Of the three stages above I suspect that the first two will be tackled first and probably simultaneously as it will be a collaborative effort. the additional units will be something for next year methinks.

As I have spent a lot of time rambling on about my small contribution from the painting perspective to this project the photo shoot will be picture heavy and rambling light!

Now to plan some games!

Thursday 10 October 2019

ACW Collection WIP....Part 4

The standard Spencer Smith field piece....

....and a painted version of the same complete with crew courtesy of Old Painter Bob and taken from the Spencer Smith Gallery. I have based the gunners above and the gun carriage is now a lighter colour.

It is really close now, so close you can taste it! I finished painting the guns last night and managed to resist the temptation to start varnishing until this evening. Although the guns have been painted entirely in Humbrol matt enamels I wanted to let the paint properly harden off before glossing the models.

This weekend will see the grand photo shoot of phase one of the collection and I am really looking forward to this. I have some modest expansion plans for the collection - more for completeness really - that I will detail in a later post but for now I will focus on what I have and how I will use it. The first order of business post painting though, is to think about some terrain and most importantly, a suitably gridded playing surface.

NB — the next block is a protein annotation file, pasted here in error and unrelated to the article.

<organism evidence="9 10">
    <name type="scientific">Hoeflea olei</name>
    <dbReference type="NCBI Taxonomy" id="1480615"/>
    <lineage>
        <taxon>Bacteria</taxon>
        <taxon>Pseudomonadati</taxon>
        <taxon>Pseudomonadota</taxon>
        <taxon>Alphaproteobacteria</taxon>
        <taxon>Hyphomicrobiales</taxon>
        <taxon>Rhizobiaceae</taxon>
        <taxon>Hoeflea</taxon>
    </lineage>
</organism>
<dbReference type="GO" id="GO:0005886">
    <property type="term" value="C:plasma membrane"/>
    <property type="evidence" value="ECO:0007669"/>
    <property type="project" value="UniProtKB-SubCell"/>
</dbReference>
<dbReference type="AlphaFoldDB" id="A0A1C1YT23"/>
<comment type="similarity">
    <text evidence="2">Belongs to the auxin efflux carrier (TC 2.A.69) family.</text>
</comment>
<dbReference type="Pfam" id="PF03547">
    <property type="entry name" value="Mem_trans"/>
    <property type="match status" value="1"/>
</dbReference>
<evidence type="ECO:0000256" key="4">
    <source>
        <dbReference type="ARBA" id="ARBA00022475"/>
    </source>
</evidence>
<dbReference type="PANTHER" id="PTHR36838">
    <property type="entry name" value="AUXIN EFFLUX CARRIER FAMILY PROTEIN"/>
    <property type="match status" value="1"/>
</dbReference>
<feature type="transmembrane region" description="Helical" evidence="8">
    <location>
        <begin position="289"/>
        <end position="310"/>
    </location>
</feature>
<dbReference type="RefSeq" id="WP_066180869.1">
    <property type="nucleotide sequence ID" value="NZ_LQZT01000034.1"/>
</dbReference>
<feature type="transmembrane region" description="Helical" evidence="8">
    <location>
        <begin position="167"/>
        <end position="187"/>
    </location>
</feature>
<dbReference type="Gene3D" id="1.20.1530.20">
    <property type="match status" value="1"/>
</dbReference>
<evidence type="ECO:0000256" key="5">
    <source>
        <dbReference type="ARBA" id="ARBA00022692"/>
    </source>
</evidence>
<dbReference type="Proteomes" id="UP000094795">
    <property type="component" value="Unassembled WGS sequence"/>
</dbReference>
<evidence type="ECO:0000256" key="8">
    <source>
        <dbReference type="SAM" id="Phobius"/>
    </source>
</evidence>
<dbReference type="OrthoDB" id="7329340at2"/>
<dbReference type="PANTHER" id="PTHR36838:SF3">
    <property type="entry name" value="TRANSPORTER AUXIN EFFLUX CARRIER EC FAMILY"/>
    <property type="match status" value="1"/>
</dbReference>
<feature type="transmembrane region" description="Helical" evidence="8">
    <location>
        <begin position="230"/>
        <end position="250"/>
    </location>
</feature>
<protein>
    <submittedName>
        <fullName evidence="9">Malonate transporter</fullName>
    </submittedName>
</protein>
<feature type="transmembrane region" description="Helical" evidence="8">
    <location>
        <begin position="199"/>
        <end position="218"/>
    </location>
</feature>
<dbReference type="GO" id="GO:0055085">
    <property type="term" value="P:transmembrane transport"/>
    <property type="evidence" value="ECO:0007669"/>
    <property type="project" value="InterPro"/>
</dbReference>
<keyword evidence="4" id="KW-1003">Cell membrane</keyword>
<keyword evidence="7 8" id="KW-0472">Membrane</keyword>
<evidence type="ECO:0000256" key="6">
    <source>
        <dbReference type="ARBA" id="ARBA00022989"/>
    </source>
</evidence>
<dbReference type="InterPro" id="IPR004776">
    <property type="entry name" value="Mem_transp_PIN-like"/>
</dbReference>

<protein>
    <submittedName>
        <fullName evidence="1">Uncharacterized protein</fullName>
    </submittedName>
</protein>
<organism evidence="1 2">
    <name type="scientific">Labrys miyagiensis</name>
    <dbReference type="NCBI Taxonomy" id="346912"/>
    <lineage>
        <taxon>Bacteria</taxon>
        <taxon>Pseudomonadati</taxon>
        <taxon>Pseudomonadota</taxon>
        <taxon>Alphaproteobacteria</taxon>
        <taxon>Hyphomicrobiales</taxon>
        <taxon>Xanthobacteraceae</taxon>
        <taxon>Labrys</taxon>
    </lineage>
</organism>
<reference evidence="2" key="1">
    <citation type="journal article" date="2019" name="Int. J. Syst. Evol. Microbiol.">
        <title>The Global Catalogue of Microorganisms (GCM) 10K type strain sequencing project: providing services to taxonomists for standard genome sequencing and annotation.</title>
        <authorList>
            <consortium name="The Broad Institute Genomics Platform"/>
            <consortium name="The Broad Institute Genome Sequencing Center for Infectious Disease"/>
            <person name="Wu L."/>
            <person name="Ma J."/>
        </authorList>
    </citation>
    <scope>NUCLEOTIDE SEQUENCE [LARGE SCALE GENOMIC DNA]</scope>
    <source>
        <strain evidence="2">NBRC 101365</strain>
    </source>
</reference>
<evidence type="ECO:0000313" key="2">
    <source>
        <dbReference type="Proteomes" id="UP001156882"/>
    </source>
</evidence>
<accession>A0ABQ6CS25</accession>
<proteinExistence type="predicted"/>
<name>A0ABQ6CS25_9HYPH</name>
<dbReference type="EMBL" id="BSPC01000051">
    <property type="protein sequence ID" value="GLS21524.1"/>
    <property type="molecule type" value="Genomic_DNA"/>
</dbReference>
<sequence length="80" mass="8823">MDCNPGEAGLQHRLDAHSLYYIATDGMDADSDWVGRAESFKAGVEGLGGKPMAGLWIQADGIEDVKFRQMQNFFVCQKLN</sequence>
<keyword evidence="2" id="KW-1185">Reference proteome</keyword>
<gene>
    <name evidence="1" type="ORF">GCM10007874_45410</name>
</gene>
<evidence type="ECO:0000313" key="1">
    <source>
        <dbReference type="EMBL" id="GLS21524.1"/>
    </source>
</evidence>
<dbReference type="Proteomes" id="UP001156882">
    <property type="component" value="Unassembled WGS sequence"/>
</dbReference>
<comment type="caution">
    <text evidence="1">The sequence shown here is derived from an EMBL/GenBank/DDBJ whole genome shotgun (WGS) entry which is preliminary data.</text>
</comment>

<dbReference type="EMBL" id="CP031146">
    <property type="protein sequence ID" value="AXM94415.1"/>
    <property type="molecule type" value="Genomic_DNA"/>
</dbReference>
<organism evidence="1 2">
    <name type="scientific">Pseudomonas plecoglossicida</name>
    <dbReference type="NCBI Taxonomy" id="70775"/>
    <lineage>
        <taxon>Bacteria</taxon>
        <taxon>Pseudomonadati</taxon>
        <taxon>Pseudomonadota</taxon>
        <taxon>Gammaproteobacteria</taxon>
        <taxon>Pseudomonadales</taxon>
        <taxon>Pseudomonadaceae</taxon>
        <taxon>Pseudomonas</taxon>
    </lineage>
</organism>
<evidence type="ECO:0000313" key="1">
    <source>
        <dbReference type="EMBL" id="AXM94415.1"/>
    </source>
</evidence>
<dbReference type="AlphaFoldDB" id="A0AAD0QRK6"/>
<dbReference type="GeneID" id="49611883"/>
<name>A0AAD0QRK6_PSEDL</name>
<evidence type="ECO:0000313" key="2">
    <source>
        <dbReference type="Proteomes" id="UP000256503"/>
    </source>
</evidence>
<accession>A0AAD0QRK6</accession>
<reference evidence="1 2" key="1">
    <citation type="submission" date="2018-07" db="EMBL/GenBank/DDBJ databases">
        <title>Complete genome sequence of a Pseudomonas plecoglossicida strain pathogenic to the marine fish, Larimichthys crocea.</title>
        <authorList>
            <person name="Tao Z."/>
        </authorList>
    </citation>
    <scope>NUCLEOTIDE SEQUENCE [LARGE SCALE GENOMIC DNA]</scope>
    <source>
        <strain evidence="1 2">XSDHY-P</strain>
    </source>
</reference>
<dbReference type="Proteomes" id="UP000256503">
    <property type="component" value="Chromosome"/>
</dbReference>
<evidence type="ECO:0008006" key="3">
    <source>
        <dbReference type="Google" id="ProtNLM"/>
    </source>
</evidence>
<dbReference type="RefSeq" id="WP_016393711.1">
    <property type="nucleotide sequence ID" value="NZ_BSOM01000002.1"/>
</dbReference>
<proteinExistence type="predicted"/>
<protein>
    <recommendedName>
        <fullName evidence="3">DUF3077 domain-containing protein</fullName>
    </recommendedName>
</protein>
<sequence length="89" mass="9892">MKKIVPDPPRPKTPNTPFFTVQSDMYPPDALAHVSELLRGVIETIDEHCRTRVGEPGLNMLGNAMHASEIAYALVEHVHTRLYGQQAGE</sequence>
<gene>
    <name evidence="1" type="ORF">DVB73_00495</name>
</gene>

I am still torn between hexes and squares but whichever way I go the base dimension will be 4" across the flat sides. Time to look at some gaming mat manufacturers methinks.

Wednesday 9 October 2019

ACW Collection WIP....Part 3

The above is the overall look I have chosen for the 30mm ACW artillery. The colour I have used for the carriages is Humbrol French Artillery green and was probably purchased the last time I painted any black powder artillery - some forty odd years ago!

I am going to be perfectly honest here. The six Spencer Smith artillery pieces in my ACW collection have caused me no end of problems. It is not because they are complex models - they consist of but four pieces being the barrel, the single trail carriage and a pair of wheels - but I have struggled with the colour scheme and, dare I say it, detailing. The internet has not made matters any easier as there is a plethora of pictures of Civil war era artillery pieces and many of these are quit contradictory.